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  • December 2009 Postal Route - Letters to the Editor

December 2009 Postal Route - Letters to the Editor

Blackhawk Crew Chief Looking For A Weekday Warrior, Biodiesel Statements, & More!

Diesel Power StaffDec 1, 2009
To all our readers, we thank you for your comments and compliments. Keep those emails and letters coming. Write to: Diesel Power, 6420 Wilshire Blvd., Los Angeles, CA 90048, or email us at dieselpower@sorc.com.
Daily Driver For a Weekday Warrior
I am a Blackhawk crew chief in the U.S. Army and i'm currently stationed overseas. Prior to moving, I owned a '99 F-350 with the 7.3L Power Stroke. I installed a K&N air filter and Edge Juice performance module. I was getting up to 23 mpg on the highway. When I got my orders for overseas duty, I decided to sell the truck rather than store it for 21/2 years. I am looking to buy a new VW Jetta TDI with a manual transmission upon my return to the States. Do you have any plans to feature this vehicle in your magazine with an article or two dealing with aftermarket performance parts? I know there is a lot out there for these cars, and I would love to see a few articles about the TDI. This vehicle gets great fuel economy, and I would love to see how much more it can get with the right parts-as well as how much more power it could produce!
SPC Steven Gallaher
Blackhawk Crew Chief
Photo 2/4
P.S. The UH-60 Blackhawk has two GE T-701 turbine engines that run on JP-8. Each turbine produces more than 1,600 hp.
Photo 3/4
We'll be launching a Diesel Car department next month, and our first installment will deal exclusively with VWs.
Biodiesel Correction
In your Oct. '09 issue, you have a story titled "Tactical Biodiesel" in which you feature some of the work Organic Valley Farm is doing with biodiesel. You ran a picture of a BioPro 380 automated biodiesel processor, but you incorrectly indicate Utah Biodiesel Supply makes the machine. It does not. The BioPro 380 is made by Springboard Biodiesel (www.springboardbiodiesel.com) in Chico, California. We are the only manufacturer of the BioPro line of biodiesel processors. We work hard to build our trademarked product and corporate brands, and this mistake is an unnecessary obstacle to our consistent marketing efforts.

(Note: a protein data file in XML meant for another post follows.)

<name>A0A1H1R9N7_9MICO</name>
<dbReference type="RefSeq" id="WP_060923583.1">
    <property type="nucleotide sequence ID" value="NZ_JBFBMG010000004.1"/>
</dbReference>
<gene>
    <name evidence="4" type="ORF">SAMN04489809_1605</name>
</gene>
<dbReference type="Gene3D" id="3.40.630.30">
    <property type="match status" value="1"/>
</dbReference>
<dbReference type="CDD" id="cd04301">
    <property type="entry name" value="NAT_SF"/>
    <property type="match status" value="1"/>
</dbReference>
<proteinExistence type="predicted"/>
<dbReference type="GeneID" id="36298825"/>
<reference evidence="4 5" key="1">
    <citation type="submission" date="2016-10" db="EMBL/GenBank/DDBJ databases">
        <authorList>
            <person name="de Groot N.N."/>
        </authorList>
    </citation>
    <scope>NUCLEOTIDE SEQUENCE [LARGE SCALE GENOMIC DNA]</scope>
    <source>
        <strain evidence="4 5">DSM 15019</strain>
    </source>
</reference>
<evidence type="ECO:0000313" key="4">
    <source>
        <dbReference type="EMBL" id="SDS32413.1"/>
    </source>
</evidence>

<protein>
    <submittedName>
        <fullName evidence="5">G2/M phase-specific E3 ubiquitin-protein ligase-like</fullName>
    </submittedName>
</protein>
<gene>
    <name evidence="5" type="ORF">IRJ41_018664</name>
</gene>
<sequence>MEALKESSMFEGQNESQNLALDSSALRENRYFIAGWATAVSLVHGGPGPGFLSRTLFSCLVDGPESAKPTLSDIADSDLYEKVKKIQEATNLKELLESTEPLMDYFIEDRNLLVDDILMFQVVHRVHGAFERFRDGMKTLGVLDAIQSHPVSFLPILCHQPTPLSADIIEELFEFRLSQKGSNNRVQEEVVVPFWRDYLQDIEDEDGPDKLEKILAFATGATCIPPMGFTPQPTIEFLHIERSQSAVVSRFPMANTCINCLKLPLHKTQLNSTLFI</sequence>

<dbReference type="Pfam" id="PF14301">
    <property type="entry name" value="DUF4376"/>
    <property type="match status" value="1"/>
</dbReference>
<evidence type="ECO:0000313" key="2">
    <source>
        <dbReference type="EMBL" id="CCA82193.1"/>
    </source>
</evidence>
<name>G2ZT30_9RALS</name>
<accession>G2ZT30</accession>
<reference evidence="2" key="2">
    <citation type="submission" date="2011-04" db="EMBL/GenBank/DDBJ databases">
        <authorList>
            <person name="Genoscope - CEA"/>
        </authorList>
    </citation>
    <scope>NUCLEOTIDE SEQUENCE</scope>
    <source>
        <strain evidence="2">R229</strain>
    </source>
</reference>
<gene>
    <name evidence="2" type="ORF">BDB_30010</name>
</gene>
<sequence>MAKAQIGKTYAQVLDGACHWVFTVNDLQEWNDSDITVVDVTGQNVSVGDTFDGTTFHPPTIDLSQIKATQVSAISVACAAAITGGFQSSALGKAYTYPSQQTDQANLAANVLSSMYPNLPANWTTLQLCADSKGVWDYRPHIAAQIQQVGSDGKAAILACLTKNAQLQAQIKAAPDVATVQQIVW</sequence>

Mark Roberts, CEO, Springboard Biodiesel
Chico, California
Bio(Fat) Fuel
I read the article "Tactical Biofuels" (Oct. '09) and found it very interesting. I wanted to share another company name with you that you may, or may not be aware of. Changing World Technologies converts meat processing plant waste into diesel. Its website is www.changingworldtech.com. I just wanted to throw this out there for a possible future article. I drive an '01 Dodge Ram with a 24-valve Cummins, and ever since owning a diesel, I couldn't care less if I never buy gasoline again.
Michael Niles
Manlius, New York
The Good of The Many
Given all the frivolous lawsuits concerning air pollution, I think it is pretty irresponsible of Diesel Power to continue to feature photos of trucks belching out plumes of black smoke. You should be encouraging people to run clean, or just don't show the pictures of the clouds. Follow the principle of out of sight, out of mind, or the next thing you know, Big Brother is going to clamp down on our industry. Don't help the few ruin it for the many.
Anonymous
Seattle, Washington
Black, smoking diesels are quickly becoming obsolete for two reasons: because they can, and because they have to. Diesel Power's position is that we all need to run as clean as possible for the most power and the best fuel economy.
Go Easy On Us
I love your magazine, but I have to bust your chops on a few things in the Oct. '09 issue. In your "Big Sky Nationals" article you said Industrial Injection helped you fix a tire on your loaner car. Why were you driving that beater Honda in the photo in the first place? Second, why don't you have a fuel pressure gauge installed in your 24-valve Cummins truck ("Midwest Tour: Stop Three")? That should be one of the first modifications on any performance diesel. Third, The "50 Reasons Diesel is the Ultimate Fuel" has many redundancies and repeats. You could have boiled it down to two reasons: diesel's performance and efficiency kick ass!